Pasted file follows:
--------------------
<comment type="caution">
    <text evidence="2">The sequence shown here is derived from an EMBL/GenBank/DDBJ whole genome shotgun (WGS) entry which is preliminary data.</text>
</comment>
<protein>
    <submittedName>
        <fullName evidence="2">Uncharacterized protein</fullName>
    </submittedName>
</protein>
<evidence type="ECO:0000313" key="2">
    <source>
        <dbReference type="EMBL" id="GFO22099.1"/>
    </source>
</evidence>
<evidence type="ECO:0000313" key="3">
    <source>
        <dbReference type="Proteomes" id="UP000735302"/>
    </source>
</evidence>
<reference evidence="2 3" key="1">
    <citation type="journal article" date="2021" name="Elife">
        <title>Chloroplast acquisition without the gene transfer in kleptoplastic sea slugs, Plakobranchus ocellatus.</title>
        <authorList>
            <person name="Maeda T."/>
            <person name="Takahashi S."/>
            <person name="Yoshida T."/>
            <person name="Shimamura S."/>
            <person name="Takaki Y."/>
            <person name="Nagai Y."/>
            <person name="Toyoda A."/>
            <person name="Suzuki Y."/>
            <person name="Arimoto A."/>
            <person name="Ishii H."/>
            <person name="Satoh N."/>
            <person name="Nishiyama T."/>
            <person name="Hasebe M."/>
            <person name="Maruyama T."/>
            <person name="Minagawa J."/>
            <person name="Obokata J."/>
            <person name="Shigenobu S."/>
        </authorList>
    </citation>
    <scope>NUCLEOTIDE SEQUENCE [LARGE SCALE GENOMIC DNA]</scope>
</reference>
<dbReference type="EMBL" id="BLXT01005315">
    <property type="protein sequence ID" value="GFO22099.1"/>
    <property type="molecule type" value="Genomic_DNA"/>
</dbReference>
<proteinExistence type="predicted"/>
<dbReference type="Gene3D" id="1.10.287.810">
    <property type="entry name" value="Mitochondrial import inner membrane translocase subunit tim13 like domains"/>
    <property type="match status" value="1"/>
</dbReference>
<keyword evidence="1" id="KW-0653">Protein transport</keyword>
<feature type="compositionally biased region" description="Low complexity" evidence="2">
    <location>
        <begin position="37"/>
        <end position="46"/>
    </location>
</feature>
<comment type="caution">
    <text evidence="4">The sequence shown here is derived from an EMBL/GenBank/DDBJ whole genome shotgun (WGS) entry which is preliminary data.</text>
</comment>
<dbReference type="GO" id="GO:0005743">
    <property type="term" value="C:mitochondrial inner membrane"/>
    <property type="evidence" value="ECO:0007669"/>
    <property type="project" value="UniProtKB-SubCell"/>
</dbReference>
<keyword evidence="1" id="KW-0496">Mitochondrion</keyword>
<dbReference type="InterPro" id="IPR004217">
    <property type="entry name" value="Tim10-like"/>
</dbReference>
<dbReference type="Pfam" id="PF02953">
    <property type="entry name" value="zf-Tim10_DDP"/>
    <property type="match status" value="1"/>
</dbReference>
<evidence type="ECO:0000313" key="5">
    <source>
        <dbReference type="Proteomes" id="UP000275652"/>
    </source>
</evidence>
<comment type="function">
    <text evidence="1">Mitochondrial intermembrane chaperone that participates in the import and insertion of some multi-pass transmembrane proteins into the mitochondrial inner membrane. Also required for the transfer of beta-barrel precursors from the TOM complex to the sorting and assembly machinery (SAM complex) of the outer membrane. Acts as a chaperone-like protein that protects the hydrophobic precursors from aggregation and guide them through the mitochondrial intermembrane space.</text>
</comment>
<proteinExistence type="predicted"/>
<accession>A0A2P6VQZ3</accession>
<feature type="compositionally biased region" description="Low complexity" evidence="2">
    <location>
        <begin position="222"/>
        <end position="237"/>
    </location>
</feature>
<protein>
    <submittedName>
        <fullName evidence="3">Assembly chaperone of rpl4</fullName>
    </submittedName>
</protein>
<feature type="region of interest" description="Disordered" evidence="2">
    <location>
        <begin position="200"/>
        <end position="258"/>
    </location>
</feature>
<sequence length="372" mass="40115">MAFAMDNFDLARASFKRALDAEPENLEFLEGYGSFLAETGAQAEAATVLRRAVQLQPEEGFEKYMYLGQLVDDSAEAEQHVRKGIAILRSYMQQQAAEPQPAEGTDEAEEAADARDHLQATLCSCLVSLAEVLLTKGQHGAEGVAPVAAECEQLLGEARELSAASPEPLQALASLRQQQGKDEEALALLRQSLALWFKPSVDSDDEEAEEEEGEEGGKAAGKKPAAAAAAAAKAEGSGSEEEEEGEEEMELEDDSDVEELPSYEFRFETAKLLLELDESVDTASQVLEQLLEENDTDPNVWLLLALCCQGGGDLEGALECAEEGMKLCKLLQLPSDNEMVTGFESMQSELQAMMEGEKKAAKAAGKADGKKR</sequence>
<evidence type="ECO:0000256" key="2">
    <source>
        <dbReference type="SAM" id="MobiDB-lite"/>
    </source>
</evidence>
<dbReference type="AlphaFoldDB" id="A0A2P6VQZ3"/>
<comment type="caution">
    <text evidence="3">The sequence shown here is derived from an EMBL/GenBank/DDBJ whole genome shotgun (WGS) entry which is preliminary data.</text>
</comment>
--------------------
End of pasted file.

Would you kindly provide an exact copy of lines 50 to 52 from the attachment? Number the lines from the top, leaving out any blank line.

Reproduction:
    <property type="entry name" value="Mitochondrial import inner membrane translocase subunit tim13 like domains"/>
    <property type="match status" value="1"/>
</dbReference>